The Internet Architecture of Gender : Is the Internet an Ogre?

 

 

The internet, like ogres and onions, has layers. Layers, transparency and the end-to-end principle are considered the defining characteristics of a free, accessible and innovative internet. Lessig describes the internet as the most important ‘innovation commons’ the world has ever seen, both through culture and architecture. (6)
  
The end-to-end principle means a network should be as basic as possible and intelligence should be located at the ends. This can be traced back to Paul Baran’s shift from circuit to packet switching network design but was first articulated in 1981 by Jerome Altzer, David Clark and David P. Reed. It is NOT the default property of networks but a constructed one that is critical to the operation of the internet as we know it. (7)

The internet is really a network of networks, combining so many different technologies, companies and countries that as the internet has grown, problems of governance have arisen. Internet architecture was based on the layers principles as described by Solum and Ching, where the first corollary is the ‘principle of layer separation’ and the second corollary is the ‘principle of minimal layer crossing’. (8) The internet is arranged in a vertical hierarchy of layers and wherever possible issues within one layer should be addressed within that layer only. If layers must be crossed, either literally or legislatively, then the least distance crossed is the best ‘fit’.

The idea of utilizing internet architecture principles to inform the governance of the internet is generally credited to Yochai Benkler, Harvard Professor of Law. This was developed further by Lessig, Solum and Chung. Currently the UNCTAD (post WSIS2005) proposes, in the Information Economy Report 2006 (IER), to use the layers principle for internet governance. (9)
Benkler
Solum&Chung
IER
The Content Layer—the symbols, images and material that are communicated.
The Content Layer—the symbols and images that are communicated.
The Content Layer—the symbols, images and material that are communicated.
The Application Layer—the programs that use the Internet, e.g. the Web.
The Application Layer—the online technologies or programs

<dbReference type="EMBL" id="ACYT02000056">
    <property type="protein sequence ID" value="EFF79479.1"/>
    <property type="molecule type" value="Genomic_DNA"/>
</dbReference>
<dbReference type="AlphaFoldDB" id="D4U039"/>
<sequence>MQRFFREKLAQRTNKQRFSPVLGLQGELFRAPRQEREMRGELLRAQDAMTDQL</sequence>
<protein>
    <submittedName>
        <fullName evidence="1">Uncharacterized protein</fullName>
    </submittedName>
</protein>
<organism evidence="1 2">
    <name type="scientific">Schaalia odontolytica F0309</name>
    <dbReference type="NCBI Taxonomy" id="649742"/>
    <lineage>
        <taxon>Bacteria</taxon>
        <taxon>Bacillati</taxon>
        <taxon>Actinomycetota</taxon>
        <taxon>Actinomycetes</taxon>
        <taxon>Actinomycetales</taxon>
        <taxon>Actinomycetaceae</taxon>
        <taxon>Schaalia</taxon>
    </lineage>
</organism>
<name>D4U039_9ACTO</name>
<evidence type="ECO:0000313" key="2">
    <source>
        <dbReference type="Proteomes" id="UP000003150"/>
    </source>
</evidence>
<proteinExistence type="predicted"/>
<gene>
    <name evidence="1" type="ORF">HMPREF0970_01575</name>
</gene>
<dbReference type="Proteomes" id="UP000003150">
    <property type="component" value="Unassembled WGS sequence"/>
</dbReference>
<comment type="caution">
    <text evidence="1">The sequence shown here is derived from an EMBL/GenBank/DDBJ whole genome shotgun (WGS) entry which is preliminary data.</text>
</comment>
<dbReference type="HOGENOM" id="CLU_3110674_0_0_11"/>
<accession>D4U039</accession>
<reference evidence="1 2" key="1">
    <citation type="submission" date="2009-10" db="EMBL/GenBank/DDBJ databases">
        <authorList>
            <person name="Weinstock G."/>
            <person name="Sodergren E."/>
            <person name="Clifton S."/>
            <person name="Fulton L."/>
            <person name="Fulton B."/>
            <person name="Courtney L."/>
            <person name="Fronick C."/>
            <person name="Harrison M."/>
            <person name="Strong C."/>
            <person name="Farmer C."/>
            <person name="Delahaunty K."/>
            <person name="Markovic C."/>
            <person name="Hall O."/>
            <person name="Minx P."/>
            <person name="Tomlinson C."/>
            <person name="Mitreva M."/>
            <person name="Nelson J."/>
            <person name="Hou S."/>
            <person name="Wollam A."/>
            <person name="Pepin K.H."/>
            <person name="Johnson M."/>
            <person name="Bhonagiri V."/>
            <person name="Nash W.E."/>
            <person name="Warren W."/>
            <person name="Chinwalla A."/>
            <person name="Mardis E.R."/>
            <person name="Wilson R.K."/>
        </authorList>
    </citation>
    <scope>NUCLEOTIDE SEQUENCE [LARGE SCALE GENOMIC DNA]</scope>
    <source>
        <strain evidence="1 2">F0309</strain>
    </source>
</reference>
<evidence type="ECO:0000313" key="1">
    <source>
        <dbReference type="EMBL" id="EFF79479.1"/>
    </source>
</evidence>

The Logical Layer—TCP/IP, the ‘code’ or software that enables data to travel across the wires and cables
The Transport Layer—TCP, which breaks the data into packets.
The Logical Layer—TCP/IP, the ‘code’ or software that enables data to travel across the wires and cables
The Internet Protocol Layer—IP, handles the flow of data over the network.
The Link Layer—the interface between users’ computers and the physical layer.
The Physical Layer—the copper wire, optical cable, satellite links, etc.
The Physical Layer—the copper wire, optical cable, satellite links, etc.
The Physical Layer—the copper wire, optical cable, satellite links, etc.

Lessig explains that the internet mixed free layers with controlled layers. The infrastructure or physical layer is fundamentally owned. The content and application layers are partially owned, but the center, the code, was free.

The internet is an ogre analogy can now be extended. As the donkey replied to Shrek, “You know, not everybody likes onions. Cakes! Everybody likes cakes. Cakes have layers.” (10) The code is the cream in the cake.

(The Internet Architecture of Gender / to be continued….)

6. Lessig, L. “The Future of Ideas” (2002) New York: Vintage Books Chapter 2 p23. Also available at http://lessig.org/blog/2008/01/the_future_of_ideas_is_now_fre_1.html

7. Lessig, L. “The Future of Ideas” (2002) New York: Vintage Books Chapter 3 p34. Also available at http://lessig.org/blog/2008/01/the_future_of_ideas_is_now_fre_1.html

8. Solum, Lawrence B. and Chung, Minn, “The Layers Principle: Internet Architecture and the Law” (2003) U San Diego Public Law Research Paper No. 55. p4. Available at SSRN: http://ssrn.com/abstract=416263
9. “Information Economy Report 2006” (2006). UNCTAD United Nations Conference on Trade and Development. Paper E.06.II.D.8. Available at http://www.unctad.org/Templates/WebFlyer.asp?intItemID=3991&lang=1

10. “Shrek” (2001) Quote from http://www.billionquotes.com/index.php/Shrek 

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